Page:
To Strakon's "S&T" installment:
"You people ..."
An exchange of correspondence
about the Israeli raid on the Gaza convoy
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Editor's note.To the editor ...
On May 31, 2010, after news broke of the Israeli raid on the humanitarian convoy making its way toward blockaded Gaza, I posted an installment to our "Stop and Think" section titled "Blackbeard's freedom" in which I denounced the attack. It evoked comment from a reader. Given the length of my reply and the weight of the issues discussed, I decided I ought to set up the exchange in the form of this article. Nicholas Strakon
Odd it is how Israel is always the bad guy. I saw the video the Israelis released, and they were without question attacked by a mob with clubs, chairs, and knives. (Nobody was sleeping, as claimed by pro-Islamic media.) Does Mr. Strakon not think it is right for them to search all ships coming in, considering the thousands of rockets that were lobbed into Israel from Gaza after Israel gave Gaza back to them?
You people who are always against Israel never posit the solution you'd like to see them submit to. I'd like to know specifically what Mr. Strakon would like to see them do, and if he really believes it would actually work considering the Islamics are committed not to peace but the death and destruction of Israel. You people amaze me, there is blind madness in thee.
June 1, 2010
Nicholas Strakon replies
I thank Mr. Schlernitzauer for his comments, except for the incivility in his closing.
As for the substance of what he writes, I begin by addressing the proposition that it was the commandos who were "attacked" aboard the vessel. That is the single most bizarre notion that's being advanced by supporters of Israel in connection with the pirate raid. Imagine a band of thugs complaining to the police that when they invaded a dwelling, the householder "attacked" them and that, when they killed him, they were only defending themselves! As revolting moral inversions go, that one is hard to beat. Uttering it in serious company takes a lot of gall, also known in some quarters, I believe, as chutzpah.
The next time Somali pirates board a vessel and attempt to take it over, and crew members defend themselves, it will be interesting to see who cheers for whom. Maybe it would help the pirates, in the eyes of Israel loyalists, if they tricked themselves out in Israeli military costumes.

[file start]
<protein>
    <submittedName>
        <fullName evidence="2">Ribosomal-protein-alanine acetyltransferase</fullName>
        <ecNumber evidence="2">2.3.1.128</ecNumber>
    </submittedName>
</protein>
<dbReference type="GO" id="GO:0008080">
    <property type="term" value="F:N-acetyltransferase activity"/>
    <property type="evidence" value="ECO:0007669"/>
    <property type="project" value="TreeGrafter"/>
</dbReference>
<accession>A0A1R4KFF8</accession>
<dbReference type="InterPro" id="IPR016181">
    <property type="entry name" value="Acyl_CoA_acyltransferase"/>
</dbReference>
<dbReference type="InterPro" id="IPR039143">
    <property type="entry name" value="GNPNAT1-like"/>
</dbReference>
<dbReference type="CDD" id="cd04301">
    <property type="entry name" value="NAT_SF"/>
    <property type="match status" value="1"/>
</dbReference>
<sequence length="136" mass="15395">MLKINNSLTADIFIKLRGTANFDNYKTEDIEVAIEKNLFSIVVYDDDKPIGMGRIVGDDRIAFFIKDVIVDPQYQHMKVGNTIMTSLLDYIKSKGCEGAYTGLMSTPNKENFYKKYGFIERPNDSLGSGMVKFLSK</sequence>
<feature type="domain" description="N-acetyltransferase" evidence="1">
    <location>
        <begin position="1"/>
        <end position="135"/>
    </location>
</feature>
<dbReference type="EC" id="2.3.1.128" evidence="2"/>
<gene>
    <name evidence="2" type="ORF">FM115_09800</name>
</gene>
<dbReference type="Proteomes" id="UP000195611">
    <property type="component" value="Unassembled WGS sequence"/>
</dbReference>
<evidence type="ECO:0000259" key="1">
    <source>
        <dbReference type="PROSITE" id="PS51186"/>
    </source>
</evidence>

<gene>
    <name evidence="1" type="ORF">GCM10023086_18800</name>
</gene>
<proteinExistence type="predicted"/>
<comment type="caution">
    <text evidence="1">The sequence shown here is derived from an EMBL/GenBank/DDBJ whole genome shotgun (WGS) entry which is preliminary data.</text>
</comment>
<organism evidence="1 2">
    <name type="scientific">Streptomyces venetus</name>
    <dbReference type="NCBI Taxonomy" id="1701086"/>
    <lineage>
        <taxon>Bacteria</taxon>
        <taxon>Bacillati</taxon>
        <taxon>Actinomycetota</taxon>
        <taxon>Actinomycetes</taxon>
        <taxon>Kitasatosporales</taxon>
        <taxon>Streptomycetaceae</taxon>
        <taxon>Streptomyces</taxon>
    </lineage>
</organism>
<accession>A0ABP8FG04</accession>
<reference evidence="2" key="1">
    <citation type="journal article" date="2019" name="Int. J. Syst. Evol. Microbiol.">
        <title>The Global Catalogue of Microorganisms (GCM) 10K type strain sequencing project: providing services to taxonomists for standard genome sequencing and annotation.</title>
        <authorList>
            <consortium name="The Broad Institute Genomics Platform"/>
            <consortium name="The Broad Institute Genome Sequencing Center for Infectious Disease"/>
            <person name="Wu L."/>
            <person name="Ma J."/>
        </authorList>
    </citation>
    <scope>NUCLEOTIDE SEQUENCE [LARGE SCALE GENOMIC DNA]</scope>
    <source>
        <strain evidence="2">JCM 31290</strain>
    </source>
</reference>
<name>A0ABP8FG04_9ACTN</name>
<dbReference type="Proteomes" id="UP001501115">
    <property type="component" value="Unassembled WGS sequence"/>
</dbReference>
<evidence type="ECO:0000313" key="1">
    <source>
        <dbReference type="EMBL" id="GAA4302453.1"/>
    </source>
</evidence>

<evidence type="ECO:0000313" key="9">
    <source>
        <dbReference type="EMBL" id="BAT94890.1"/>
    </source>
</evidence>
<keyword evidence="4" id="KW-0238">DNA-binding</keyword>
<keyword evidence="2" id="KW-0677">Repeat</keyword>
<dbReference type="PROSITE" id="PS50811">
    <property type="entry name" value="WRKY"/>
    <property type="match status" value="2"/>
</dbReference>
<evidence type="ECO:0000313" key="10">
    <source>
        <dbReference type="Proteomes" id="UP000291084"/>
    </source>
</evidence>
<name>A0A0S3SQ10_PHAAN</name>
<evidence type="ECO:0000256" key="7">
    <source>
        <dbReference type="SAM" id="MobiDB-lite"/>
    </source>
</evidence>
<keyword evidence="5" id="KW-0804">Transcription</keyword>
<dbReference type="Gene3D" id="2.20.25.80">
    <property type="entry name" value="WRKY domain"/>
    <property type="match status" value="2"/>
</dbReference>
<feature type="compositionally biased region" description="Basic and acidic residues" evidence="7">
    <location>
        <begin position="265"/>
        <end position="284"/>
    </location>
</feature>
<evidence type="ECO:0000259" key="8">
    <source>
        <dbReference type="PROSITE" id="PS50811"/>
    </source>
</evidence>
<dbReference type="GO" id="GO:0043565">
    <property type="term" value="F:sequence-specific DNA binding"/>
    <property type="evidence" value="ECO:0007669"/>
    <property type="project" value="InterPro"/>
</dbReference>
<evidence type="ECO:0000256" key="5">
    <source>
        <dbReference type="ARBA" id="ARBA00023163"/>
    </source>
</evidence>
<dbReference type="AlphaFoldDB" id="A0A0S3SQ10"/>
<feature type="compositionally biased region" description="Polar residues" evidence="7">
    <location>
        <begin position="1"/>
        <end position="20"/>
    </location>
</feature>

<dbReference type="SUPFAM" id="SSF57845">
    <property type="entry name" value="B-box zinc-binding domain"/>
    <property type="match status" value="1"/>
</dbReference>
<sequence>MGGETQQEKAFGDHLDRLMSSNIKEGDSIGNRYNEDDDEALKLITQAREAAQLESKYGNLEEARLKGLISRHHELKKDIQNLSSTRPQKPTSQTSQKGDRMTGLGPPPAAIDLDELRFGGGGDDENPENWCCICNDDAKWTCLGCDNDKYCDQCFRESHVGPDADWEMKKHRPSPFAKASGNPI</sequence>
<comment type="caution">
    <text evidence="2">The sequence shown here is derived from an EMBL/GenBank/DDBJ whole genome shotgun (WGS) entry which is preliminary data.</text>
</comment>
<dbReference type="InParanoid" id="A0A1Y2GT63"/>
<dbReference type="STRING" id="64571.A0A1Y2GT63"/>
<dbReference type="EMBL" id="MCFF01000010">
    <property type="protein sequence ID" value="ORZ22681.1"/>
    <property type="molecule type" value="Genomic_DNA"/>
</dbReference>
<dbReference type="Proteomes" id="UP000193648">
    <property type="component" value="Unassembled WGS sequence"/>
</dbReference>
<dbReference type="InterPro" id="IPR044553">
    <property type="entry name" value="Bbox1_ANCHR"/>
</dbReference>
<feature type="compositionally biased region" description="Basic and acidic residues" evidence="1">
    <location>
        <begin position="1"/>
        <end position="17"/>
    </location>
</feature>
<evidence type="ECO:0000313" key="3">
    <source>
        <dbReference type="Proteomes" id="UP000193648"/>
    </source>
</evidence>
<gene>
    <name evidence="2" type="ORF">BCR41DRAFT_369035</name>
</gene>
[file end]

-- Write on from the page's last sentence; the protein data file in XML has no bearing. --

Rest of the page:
I must say, the claim that it was the ship's crew who initiated force is so odd that
I wonder whether I've missed some crucial but underreported fact. Did the
convoy open the hostilities by firing 20mm AA cannon at the helicopters, which
just happened to be flying nearby?
Now to the first question Mr. Schlernitzauer poses. I think it is wrong for Israelis, or anyone, to initiate force against civilian shipping on the high seas.
Some background on Israel's blockade of Gaza, imposed in 2007, may enable us to see the aid convoys in context. CBS News says that with "small exceptions for international aid projects," the Israelis ban importation of "raw goods vital for trade and construction." And that's just for starters. Other banned items include instant coffee, margarine, fresh meat, vinegar, jam, honey, and spices. According to the CBS story, "A Palestinian industry report says the blockade has wiped out over 100,000 jobs in Gaza by banning raw materials and stifling trade."
From time to time, and unpredictably, Israel revises the list of what is banned. A BBC "guide" to the blockade reports that "building materials such as cement, concrete, and wood were nearly always refused entry until early 2010, when some glass, wood, cement, and aluminium were allowed in." However, according to TVNZ, of New Zealand, cement still falls under the interdict: "The convoys would be taking in 10,000 tonnes of supplies, including cement a material Israel bans, citing fears Hamas could use it to construct bunkers as well as water purification kits, pre-fabricated homes, and medical equipment."
Before I drown this discussion in detail, I had better get to my point, which is that whatever the state of the Israelis' highly mutable list on
There's yet more that I think is wrong. According to CBS, the Israelis ban steel
and fertilizer from entering Gaza for fear of their being used to manufacture